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Be safe and smart this Fourth of July | Opinion
The Fourth of July is a time for parades, barbecues—and loud bangs.
Fireworks are a time-honored American tradition on the Fourth, but one accompanying tradition that I tire of is when people don’t follow the rules, and wind up bothering their neighbors, making a big mess, and hurting themselves or others.
There were 45 fireworks related fires and 54 injuries reported in King County in 2013—down from 70 fires and 51 injuries in 2012.
So, with local firefighters gearing up to deal with the fallout from all the fun, let’s remember the rules.
The cities of Snoqualmie and North Bend will be actively enforcing fireworks laws this July 4 to ensure a safer holiday for everybody.
• In Snoqualmie and North Bend, fireworks may be discharged from 9 a.m. to midnight. The fee for breaking the rule is $124.
• No fireworks may be possessed or discharged in any public park. Again, violation means a $124 fine.
• By state law, fireworks sales are limited to people age 16 and older. Only adults should light fireworks or handle sparklers
• Keep a bucket of water and a fire extinguisher nearby to put out stray sparks.
• Teach children to “stop, drop, and roll.” Fireworks can cause fires and burn people.
• Consider pet safety and security. Explosions really ruin your pet’s day, frightening animals and sometimes causing them to run away.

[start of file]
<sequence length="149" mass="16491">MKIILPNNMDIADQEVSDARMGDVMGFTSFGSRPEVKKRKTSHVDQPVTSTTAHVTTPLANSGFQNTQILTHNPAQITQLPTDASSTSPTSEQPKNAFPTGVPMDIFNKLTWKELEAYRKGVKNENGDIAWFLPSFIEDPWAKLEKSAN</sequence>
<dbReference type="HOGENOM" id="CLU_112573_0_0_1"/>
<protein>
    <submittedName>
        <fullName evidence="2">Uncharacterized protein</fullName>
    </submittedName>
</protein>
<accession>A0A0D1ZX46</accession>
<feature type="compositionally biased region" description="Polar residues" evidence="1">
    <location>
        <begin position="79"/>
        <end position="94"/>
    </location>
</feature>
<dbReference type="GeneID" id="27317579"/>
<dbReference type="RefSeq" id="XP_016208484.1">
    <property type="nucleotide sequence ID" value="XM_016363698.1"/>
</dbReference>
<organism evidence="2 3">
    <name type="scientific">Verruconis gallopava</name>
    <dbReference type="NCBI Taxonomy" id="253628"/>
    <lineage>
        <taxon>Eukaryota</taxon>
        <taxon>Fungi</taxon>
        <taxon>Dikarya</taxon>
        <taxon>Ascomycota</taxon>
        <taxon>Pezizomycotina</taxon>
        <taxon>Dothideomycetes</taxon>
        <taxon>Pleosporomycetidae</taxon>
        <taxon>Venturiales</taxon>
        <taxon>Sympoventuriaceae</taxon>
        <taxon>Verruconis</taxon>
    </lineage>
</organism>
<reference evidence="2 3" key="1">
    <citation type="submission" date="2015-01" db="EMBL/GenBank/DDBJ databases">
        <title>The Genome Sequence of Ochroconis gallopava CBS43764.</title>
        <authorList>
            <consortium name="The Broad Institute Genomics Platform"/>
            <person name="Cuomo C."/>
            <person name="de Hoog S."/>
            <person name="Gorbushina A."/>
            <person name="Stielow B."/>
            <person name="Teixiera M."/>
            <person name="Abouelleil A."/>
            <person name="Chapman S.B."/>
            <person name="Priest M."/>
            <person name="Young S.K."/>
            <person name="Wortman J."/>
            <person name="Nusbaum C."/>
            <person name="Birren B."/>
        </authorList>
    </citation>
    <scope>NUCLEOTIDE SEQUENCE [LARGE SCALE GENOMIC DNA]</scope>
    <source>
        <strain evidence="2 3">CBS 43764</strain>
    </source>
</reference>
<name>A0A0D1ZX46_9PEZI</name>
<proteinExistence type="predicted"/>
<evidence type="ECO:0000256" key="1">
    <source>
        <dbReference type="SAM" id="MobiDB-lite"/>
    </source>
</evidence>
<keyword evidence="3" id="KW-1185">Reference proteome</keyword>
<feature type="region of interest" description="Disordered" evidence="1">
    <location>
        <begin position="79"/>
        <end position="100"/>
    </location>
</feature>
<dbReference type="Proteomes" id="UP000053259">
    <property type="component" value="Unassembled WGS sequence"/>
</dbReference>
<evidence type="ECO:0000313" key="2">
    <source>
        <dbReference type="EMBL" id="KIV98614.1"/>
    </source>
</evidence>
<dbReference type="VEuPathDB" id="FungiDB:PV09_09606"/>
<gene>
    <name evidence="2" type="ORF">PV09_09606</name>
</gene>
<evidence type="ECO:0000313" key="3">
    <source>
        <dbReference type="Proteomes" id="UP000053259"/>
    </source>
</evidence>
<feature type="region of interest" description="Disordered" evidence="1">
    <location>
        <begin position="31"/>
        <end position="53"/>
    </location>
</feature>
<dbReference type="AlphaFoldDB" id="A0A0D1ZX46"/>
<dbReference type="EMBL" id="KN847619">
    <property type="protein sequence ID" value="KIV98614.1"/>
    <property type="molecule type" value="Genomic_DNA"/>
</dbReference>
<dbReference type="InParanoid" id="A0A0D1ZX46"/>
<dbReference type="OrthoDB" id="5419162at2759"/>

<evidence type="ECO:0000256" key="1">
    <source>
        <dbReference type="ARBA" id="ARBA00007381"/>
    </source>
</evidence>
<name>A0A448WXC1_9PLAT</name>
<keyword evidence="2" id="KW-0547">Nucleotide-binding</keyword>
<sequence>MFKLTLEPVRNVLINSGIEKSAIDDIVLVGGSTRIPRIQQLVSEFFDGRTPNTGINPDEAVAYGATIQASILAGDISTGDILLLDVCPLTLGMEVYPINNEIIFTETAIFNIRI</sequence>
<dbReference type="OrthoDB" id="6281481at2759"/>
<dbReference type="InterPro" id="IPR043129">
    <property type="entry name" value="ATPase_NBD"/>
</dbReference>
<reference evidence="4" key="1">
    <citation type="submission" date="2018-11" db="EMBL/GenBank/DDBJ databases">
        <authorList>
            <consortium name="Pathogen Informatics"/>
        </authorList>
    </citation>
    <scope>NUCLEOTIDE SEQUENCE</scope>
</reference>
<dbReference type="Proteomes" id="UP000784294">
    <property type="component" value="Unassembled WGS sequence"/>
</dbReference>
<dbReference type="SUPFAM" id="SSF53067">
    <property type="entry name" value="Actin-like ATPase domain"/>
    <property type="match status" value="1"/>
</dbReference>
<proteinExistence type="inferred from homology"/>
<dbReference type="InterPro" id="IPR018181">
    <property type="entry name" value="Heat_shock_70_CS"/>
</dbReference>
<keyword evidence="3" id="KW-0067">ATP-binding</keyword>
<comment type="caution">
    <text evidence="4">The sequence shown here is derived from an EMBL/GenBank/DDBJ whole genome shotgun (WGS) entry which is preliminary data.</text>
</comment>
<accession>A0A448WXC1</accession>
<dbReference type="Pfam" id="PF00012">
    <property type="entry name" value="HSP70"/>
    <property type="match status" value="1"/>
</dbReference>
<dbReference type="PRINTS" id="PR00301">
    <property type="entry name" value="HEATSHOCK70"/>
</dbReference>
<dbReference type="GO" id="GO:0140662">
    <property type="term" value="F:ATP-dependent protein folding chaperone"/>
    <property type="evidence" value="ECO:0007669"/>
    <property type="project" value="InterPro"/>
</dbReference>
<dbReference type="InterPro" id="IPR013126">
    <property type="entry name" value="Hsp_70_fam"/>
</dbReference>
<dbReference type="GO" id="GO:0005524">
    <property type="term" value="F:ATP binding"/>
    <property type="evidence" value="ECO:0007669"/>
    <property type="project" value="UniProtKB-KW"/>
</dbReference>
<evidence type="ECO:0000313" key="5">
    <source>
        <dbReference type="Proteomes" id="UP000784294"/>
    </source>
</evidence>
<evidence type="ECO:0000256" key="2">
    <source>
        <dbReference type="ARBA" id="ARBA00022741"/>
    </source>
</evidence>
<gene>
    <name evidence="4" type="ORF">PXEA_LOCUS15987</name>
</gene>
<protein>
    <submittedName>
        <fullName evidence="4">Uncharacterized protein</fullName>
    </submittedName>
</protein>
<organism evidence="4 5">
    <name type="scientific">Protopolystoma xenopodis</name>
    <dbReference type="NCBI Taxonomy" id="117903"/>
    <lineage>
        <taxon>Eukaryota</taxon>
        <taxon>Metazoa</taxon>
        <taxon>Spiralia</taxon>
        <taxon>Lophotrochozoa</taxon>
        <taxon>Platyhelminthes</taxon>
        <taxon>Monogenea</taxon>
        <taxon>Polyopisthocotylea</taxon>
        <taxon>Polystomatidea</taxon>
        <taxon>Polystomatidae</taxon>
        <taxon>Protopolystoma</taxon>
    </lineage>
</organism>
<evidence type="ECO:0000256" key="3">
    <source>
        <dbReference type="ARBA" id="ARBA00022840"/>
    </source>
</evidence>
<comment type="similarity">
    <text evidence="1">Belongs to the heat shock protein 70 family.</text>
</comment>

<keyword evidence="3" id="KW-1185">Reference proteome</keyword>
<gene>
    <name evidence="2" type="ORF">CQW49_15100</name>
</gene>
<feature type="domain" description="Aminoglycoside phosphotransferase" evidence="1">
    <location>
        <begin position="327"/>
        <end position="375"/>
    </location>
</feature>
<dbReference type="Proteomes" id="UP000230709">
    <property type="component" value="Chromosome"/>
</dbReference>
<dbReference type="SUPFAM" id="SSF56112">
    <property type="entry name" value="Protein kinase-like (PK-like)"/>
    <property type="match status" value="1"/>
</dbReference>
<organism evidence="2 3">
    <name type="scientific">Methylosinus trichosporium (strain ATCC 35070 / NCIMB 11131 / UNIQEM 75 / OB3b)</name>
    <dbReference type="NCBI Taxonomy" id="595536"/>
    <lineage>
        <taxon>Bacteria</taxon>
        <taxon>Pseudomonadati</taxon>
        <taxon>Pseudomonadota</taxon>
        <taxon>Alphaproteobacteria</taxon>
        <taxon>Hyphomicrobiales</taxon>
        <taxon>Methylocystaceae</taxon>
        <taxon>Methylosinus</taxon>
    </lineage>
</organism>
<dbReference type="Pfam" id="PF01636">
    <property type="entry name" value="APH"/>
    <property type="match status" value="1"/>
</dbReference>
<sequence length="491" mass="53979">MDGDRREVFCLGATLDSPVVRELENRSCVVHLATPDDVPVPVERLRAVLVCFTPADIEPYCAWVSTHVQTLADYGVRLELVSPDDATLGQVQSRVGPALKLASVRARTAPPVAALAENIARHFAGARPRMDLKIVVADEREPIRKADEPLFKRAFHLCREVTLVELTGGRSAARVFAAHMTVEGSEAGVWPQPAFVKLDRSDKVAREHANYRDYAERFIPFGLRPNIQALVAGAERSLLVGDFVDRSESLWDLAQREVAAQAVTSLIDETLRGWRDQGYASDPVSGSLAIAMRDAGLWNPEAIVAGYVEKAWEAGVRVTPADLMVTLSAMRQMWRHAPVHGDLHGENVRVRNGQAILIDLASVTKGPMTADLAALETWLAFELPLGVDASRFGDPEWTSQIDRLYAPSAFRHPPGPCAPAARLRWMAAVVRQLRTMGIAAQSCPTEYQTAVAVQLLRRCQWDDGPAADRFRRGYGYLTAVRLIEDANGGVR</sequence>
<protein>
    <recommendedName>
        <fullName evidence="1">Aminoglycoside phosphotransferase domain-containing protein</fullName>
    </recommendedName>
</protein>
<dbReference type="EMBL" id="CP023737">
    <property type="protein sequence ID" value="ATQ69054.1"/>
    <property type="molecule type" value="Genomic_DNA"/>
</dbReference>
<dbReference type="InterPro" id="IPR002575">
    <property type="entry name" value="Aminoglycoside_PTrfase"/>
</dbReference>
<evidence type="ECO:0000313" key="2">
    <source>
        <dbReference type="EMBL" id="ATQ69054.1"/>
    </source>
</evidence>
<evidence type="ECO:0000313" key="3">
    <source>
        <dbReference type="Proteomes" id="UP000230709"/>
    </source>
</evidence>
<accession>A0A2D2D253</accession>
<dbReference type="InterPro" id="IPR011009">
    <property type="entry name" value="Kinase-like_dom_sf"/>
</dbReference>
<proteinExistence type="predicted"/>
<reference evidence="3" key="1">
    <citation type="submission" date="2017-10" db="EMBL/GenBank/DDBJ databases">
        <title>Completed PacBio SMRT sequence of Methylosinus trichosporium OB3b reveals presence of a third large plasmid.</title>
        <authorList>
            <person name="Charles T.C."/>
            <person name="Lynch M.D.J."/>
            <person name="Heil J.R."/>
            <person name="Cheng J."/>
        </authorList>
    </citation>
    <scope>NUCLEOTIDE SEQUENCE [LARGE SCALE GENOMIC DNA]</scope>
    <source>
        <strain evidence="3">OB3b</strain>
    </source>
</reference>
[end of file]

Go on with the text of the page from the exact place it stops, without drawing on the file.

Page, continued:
• Use of illegal explosive devices can bring a fine of $5,000 and/or one year in prison.
• Streets and alleys cannot be blocked off to traffic without a special event permit from the the city.
If you purchase fireworks for the holiday, be sure you are getting legal fireworks by purchasing them from state-licensed stands. Fire crackers, bottle rockets, missiles, and rockets are legal for sale on tribal lands, but become illegal when taken off the tribal reservation. Find out what’s illegal at www.cityofsnoqualmie.org.
Public Fireworks Displays
The safest way to enjoy fireworks is to attend a public fireworks display. The closest displays to Snoqualmie are the Great Carnation 4th of July Celebration at Tolt-McDonald Park and the Bellevue Family 4th at Bellevue Downtown Park. A full list of fireworks displays in King County is available on the Office of the State Fire Marshal website, www.wsp.wa.gov/fire/firemars.htm.
There are safety tips posted there that parents should review with their children and teenagers.
Statewide data continued to show a steady decline in the total number of fireworks-related incidents occurring in the state, according to State Fire Marshal Charles Duffys’ annual Fireworks Report. The state report also shows a trend over the past five years, with considerable progress being made toward becoming a safer Washington.
I find it interesting that the King County Fire Chief’s Association is calling for the end to the sale and discharge of fireworks in King County.
Personally, I think that’s a step too far. Most people are wise enough to handle fireworks with care. But it’s easy to forget the rules. So please be safe and smart with fireworks this season, obey the law. Respect your neighbors, keep safe and have a blast. We can do all at once, can’t we?